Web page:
Jared Kushner: When Kushner married Ivanka Trump, Donald’s oldest daughter, the wedding at Trump National Golf Club in Bedminster, NJ, could have been mistaken for the union of two royal families. Celebrities and politicos were well-represented, from former New York City Republican Mayor Rudy Giuliani, now a Trump presidential supporter, to New York Gov. Andrew Cuomo, a Democrat who has endorsed Hillary Clinton. Kushner is the scion of a family that had a political and real estate empire in New Jersey. His father, Charles, was the top fundraiser for Democratic New Jersey Gov. Jim McGreevey and in line for a plum political gig — chairman of the Port Authority of New York and New Jersey. But then Chris Christie, who was US Attorney of New Jersey at the time, indicted Charles Kushner in 2004 for illegal campaign contributions, tax evasion and witness tampering.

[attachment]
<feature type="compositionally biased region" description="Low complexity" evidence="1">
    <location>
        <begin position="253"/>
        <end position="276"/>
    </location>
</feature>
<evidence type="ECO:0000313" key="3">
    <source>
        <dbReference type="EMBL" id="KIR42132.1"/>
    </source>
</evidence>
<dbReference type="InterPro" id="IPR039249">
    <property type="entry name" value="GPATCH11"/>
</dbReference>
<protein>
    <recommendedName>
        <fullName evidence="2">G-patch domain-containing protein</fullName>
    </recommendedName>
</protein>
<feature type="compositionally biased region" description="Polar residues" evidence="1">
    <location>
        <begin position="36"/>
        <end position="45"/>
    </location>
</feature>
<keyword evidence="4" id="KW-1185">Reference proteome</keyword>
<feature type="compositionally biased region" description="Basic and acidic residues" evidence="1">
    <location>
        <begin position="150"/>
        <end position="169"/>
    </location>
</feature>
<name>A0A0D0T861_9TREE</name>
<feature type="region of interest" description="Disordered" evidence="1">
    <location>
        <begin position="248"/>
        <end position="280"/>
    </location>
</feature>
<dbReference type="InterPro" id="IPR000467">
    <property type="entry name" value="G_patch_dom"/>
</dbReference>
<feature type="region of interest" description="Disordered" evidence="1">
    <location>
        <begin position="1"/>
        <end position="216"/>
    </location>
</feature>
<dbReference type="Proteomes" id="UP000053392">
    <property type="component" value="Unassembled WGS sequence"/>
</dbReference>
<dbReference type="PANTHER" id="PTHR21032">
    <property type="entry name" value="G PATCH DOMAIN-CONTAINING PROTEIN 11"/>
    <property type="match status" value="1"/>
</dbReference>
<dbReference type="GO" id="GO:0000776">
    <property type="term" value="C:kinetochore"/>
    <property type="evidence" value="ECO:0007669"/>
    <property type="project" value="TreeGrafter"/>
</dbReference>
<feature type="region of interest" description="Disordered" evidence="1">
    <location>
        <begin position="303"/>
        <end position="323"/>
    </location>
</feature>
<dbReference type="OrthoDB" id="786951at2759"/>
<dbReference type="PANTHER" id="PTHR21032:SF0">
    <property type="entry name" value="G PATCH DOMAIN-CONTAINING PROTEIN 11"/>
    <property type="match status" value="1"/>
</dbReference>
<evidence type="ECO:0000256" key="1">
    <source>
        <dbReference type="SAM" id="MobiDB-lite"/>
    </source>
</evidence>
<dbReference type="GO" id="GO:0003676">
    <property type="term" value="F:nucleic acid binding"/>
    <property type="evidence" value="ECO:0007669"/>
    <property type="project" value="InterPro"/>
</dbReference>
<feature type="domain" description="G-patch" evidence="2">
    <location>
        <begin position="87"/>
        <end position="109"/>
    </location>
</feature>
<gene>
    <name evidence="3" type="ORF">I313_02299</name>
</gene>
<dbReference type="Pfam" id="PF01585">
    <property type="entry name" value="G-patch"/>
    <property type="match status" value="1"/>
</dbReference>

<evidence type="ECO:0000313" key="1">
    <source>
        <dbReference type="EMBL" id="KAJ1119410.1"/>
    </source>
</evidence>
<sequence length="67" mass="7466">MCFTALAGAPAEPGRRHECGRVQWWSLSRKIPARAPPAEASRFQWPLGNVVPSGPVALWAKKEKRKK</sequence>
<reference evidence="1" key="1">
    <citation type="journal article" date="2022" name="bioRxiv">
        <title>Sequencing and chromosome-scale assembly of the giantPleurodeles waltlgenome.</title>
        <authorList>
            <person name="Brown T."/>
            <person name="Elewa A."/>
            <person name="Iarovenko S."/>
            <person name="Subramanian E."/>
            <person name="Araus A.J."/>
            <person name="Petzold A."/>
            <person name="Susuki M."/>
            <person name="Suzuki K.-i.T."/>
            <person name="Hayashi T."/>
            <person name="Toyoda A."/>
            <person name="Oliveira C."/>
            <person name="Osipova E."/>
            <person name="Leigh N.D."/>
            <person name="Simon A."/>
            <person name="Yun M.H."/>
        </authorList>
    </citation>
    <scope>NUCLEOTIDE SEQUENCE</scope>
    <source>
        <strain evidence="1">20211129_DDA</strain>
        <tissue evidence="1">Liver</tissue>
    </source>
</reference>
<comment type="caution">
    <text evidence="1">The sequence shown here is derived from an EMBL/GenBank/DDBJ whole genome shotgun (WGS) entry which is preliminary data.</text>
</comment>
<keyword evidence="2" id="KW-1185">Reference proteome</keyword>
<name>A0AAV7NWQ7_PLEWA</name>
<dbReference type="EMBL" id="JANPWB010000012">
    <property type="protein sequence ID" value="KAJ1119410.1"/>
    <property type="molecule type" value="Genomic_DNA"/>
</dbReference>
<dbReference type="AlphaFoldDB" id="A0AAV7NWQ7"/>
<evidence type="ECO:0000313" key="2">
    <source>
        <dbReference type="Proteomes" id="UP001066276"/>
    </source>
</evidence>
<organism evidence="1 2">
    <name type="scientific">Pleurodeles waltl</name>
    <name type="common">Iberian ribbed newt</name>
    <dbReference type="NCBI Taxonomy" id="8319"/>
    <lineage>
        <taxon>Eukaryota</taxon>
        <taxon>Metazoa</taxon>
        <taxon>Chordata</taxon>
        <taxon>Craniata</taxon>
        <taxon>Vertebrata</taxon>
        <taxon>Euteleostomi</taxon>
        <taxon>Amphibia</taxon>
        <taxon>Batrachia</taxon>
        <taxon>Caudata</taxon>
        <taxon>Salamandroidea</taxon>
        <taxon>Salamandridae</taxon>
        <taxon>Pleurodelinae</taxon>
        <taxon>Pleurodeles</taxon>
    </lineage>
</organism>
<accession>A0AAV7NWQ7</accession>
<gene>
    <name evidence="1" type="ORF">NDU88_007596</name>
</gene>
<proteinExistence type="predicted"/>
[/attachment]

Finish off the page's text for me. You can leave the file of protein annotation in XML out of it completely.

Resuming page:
Charles went to prison but Jared dove into the family business of politics and development. He bought the New York Observer newspaper (which recently endorsed Trump for president) and PolitickerNJ.com (the New Jersey political site created by David Wildstein, who has since pleaded guilty in the Bridgegate scheme). Kushner’s political leanings are decidedly Democratic — at least when it comes to campaign contributions. In 2009, records show, Kushner’s family members gave $60,000 to New Jersey Sen. Cory Booker, a Democrat who is now a chief attack dog for Clinton against Kushner’s father-in-law. Four years later Jared and Ivanka hosted a fundraiser for Booker at their Trump Park Avenue penthouse. Meanwhile, Ivanka gave more than $10,000 to Democratic U.S. Rep. Donald Norcross, the brother of George Norcross, an old Trump friend who is the most powerful Democratic political power broker in New Jersey.